The future is cloud, but the reality is hybrid

 

Many organisations are already looking to the cloud and some have even put their faith in the public cloud entirely. However, it’s not all a bed of roses. As virtualization becomes more effective and the cloud solutions become more reliable, most businesses could find themselves with no on-site infrastructure – but how realistic is that in the next 10 to 20 years? Is it worth putting all your eggs in that basket today?

The short answer is no – the risk of data tapping is too great – rather many enterprise-level organisations are looking to the hybrid cloud solution.

What is hybrid?

Hybrid cloud is cloud computing environment which uses a combination of on-premises private cloud and third-party public cloud services, such as Amazon Web Services or Google Cloud. The public and private infrastructures, which operate independently of one another, usually communicate over an encrypted connection allowing for two-way transfer of data and applications.

This system offers enterprise companies to protect privileged data on a private cloud, while keeping the computational resources of larger private cloud services. Enterprise applications running on public cloud which require protected data can access the private cloud through encrypted communication, giving the organisation both peace of mind and effortless access to resources.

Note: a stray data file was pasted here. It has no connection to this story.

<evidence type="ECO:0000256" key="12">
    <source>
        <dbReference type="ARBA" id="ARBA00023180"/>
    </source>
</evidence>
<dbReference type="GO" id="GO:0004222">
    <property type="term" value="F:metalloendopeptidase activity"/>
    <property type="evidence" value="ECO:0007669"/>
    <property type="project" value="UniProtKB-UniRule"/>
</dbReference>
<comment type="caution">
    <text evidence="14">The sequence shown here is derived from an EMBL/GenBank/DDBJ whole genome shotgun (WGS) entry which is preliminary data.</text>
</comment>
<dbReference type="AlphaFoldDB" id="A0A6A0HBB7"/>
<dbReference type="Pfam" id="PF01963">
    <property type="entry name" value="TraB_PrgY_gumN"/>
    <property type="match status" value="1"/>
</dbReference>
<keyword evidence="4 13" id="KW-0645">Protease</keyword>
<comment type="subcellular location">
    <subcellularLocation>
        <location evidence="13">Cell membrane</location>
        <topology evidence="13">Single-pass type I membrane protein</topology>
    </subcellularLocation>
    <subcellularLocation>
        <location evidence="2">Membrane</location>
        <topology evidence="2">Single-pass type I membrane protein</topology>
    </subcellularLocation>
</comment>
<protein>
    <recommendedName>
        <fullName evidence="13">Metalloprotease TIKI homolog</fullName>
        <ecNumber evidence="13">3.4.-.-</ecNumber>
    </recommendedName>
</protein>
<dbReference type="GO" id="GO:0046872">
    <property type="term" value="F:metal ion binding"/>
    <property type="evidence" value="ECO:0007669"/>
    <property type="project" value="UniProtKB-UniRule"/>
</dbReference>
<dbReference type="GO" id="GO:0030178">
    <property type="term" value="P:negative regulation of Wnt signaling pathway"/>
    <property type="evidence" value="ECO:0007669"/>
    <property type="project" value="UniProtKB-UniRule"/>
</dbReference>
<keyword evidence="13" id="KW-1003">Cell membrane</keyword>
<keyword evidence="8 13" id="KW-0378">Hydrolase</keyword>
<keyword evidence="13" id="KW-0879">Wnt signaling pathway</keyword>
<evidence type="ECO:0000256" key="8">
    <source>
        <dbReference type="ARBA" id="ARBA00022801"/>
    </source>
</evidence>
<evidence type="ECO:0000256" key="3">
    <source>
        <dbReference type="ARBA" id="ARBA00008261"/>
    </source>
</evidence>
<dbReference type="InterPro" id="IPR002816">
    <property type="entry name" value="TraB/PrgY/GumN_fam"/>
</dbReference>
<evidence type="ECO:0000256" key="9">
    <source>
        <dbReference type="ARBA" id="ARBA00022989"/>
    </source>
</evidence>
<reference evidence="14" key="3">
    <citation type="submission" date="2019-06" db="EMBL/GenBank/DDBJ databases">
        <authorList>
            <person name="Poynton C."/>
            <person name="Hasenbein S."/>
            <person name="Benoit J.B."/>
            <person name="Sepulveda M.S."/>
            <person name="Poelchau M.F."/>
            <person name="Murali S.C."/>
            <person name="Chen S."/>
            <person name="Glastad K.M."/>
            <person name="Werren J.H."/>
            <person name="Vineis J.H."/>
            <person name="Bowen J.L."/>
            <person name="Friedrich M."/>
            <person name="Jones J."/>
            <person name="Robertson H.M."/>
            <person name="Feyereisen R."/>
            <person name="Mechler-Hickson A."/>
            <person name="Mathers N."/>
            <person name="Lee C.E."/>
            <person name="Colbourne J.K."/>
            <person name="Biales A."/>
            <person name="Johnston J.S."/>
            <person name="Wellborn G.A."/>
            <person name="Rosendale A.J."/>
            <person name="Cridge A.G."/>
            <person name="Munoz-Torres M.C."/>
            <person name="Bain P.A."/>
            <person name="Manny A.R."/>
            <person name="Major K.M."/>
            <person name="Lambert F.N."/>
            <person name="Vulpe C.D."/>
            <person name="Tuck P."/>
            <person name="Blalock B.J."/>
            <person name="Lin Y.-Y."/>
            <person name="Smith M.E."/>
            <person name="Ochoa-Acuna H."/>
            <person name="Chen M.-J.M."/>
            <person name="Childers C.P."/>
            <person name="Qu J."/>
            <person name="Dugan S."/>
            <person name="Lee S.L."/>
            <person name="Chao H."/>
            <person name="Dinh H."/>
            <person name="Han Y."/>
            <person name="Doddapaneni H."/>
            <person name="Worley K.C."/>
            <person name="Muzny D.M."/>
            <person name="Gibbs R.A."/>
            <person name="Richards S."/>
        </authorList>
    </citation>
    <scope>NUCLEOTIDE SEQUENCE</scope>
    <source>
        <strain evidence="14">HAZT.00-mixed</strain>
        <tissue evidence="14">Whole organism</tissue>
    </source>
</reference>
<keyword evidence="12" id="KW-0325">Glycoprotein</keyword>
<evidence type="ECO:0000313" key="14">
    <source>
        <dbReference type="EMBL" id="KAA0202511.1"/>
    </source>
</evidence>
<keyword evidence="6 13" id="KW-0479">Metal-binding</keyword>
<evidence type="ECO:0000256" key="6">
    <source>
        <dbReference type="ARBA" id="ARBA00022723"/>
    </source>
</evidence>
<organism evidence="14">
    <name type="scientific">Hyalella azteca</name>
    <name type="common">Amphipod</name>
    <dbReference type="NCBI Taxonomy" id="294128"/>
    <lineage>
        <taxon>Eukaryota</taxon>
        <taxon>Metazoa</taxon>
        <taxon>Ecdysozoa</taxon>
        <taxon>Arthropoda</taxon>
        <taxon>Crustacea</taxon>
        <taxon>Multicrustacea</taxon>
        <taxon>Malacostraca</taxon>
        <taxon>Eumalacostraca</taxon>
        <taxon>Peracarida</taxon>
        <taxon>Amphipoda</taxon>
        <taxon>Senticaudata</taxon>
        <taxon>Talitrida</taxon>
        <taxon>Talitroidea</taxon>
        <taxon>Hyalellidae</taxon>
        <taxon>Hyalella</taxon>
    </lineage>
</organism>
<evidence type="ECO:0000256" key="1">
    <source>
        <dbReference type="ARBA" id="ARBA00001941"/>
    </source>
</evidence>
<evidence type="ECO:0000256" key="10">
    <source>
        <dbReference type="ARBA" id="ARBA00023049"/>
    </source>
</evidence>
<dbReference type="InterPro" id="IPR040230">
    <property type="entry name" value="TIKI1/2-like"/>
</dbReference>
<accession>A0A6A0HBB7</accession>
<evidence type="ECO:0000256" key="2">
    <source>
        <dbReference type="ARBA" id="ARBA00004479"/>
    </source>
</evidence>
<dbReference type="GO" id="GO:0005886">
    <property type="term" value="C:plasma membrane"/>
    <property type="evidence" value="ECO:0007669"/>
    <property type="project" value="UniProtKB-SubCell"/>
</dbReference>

Hybrid cloud isn’t simply connecting any old server to a public cloud provider and calling it hybrid, the private server itself must be running some type of cloud service, such as internal applications that staff need to do their jobs. One example is NemakiWare, an open-source enterprise content management software stack.

But why hybrid?

Public cloud, private cloud and dedicated servers can all stand on their own as viable and valuable infrastructure solutions for any business, however in the fast-paced modern business environment where downtime is disastrous and adaptability is key to thriving, enterprises need the best possible solution to succeed.

One of the most obvious benefits of cloud is having on-premises infrastructure that the organisation can directly access. IT staff are no longer being pushed through the public internet, or stuck on the phone to service providers trying to figure out what’s wrong. This greatly reduces downtime in comparison to public cloud services because staff can assess the problem on-site and deal with it appropriately. Further, the company is longer at the mercy of their internet connection. If the ISP fails in some way, the entire business is no longer crippled as it can survive off its private cloud or dedicated servers while the internet problems deal with themselves.

The second best benefit is simple scalability because on-premises computational infrastructure can handle the day-to-day workload of your business. However, the public cloud can step in failover circumstances where workload exceeds the capacity of the company. In additional, the organisation only ever pays for the extra compute time when those resources are needed, saving the company upfront investments and ongoing costs of other solutions. This is particularly effective for seasonal businesses, such as tax organisations, where extra private infrastructure would sit idle for the majority of the year.

The drawbacks

Hybrid cloud suffers from the same security drawbacks as public cloud, particularly when protected data from the private cloud is transferred onto public applications. The data can be subject to third-party tapping, which is an unnecessary and reckless risk to some. Further, cost is a factor. Many organisations work with small IT budgets, which don’t have the room for a hybrid rollout, the upfront cost for server racks may be prohibitive for some, but the